While tensions on the Ukraine-Russia border have been simmering for a long time, here's a timeline of notable developments over the last decade that culminated into the current escalation in tensions at the Ukraine-Russia border.
2013: Ukraine's former President Viktor Yanukovych was under severe economic pressure from Russia to not join the European Union. And he pulled out of talks with the EU last minute, after a year of insisting that it was intent on signing a historic political and trade agreement that was aimed at creating closer political and economic ties and fostering economic growth among the nations of Eastern Europe and the Caucasus, including Ukraine. This sparked weeks of violent protests in Kyiv.
2014: In March 2014, Russia annexed Crimea, an autonomous peninsula in southern Ukraine with strong Russian loyalties, on the pretext that it was defending its interests and those of Russian-speaking citizens.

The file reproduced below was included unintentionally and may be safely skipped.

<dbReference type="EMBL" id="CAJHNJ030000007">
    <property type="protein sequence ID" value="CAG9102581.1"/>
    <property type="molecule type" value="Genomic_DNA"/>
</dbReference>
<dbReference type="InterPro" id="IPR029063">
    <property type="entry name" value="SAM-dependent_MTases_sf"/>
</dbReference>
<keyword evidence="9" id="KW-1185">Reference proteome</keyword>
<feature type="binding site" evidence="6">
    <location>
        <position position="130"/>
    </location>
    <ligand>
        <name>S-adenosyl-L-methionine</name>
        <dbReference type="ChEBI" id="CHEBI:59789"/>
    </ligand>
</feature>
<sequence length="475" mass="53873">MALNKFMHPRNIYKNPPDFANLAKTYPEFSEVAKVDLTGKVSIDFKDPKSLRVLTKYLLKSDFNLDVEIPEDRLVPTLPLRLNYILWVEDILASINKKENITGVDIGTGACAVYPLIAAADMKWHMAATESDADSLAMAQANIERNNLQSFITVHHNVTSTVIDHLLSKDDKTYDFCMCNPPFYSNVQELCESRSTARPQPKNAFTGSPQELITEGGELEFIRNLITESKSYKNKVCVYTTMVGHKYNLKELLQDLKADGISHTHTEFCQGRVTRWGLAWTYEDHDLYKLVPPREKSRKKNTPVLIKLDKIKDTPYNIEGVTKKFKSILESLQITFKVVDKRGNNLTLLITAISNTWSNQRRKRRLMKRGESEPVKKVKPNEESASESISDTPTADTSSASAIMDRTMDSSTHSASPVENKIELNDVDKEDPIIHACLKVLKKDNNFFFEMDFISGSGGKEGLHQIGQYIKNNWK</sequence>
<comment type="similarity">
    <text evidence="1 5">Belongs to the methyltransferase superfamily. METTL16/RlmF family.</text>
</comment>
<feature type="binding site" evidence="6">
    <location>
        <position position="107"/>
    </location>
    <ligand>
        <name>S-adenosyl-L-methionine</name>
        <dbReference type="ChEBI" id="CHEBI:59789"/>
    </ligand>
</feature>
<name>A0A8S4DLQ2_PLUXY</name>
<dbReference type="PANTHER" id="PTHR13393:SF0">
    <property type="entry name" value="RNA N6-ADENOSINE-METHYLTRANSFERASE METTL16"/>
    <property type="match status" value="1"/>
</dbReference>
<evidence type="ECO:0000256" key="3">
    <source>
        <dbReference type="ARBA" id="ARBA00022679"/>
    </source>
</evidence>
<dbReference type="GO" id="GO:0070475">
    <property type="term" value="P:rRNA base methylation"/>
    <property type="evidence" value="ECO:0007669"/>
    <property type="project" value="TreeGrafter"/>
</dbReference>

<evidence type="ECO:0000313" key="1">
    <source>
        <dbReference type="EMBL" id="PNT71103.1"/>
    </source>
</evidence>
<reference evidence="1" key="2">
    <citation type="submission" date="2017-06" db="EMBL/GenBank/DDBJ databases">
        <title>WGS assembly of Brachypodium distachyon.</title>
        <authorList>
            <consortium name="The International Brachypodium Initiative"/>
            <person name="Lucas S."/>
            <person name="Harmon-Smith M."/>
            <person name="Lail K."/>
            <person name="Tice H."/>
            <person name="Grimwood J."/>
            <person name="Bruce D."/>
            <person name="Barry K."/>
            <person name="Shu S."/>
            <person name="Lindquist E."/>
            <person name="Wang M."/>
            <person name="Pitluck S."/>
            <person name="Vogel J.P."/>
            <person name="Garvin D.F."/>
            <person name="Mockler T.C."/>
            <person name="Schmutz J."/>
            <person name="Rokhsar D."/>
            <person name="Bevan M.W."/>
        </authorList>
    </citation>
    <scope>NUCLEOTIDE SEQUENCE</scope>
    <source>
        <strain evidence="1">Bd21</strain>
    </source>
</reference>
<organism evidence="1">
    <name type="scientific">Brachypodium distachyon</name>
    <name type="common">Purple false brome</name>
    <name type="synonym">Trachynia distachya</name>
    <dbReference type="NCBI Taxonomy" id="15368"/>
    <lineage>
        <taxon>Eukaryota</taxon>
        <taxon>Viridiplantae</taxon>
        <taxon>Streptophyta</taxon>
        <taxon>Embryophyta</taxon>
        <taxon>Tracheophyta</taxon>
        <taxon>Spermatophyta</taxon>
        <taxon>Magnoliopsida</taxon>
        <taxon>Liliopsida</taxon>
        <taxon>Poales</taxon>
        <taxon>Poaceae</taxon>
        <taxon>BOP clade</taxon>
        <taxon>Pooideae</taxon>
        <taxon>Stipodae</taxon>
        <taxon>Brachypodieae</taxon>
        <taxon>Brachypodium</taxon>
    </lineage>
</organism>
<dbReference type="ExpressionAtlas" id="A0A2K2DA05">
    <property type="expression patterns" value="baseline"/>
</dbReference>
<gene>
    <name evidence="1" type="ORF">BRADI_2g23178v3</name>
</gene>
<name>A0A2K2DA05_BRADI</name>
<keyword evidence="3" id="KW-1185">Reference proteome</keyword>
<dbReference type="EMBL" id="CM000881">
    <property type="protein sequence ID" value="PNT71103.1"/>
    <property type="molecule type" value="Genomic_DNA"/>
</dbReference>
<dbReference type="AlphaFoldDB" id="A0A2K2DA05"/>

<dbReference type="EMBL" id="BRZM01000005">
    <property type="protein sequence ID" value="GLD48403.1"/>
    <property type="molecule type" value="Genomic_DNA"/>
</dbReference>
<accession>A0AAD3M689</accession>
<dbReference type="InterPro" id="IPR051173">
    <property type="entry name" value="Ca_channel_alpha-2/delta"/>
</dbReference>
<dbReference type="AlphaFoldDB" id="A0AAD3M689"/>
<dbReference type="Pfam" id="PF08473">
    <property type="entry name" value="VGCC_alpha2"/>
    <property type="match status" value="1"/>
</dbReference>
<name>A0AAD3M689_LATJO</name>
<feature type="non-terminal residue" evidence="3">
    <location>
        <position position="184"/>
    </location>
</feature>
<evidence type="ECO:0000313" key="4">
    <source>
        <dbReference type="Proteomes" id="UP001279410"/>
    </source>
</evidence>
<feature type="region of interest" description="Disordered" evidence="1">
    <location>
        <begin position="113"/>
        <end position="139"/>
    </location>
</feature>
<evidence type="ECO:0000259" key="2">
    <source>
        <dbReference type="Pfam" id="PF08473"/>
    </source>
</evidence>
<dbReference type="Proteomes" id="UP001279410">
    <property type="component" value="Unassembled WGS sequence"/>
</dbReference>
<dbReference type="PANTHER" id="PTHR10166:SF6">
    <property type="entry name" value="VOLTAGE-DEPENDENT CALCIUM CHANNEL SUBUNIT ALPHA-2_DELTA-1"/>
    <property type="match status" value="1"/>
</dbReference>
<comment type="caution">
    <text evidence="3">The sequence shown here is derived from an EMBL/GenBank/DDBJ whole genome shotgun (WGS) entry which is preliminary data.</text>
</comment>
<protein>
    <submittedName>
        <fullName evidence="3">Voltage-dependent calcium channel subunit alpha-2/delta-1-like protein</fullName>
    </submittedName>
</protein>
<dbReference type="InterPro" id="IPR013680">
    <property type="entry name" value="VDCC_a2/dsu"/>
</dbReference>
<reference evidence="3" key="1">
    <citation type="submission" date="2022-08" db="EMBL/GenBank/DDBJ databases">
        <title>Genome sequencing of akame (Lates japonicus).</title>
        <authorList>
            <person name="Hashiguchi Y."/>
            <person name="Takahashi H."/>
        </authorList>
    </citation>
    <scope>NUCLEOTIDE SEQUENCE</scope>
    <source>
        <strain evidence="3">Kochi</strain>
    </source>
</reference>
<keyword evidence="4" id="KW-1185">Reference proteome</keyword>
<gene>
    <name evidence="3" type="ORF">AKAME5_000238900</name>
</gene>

2015: Shortly afterwards, pro-Russian separatists in Ukraine's Donetsk and Luhansk regions declared their independence from Kyiv, prompting months of heavy fighting. Despite Kyiv and Moscow signing a peace deal in Minsk in 2015, brokered by France and Germany, there have been repeated ceasefire violations.
According to UN figures, there have been more than 3,000 conflict-related civilian deaths in eastern Ukraine since March 2014.
The European Union and US have imposed a series of measures in response to Russia's actions in Crimea and eastern Ukraine, including economic sanctions targeting individuals, entities and specific sectors of the Russian economy.
The Kremlin accuses Ukraine of stirring up tensions in the country's east and of violating the Minsk ceasefire agreement.
What's happening now: The US and NATO have described the movements and concentrations of troops in and around Ukraine as "unusual."
As many as 100,000 Russian troops have remained amassed at the Ukrainian border. US intelligence findings in December estimated that Russia could begin a military offensive in Ukraine "as soon as early 2022."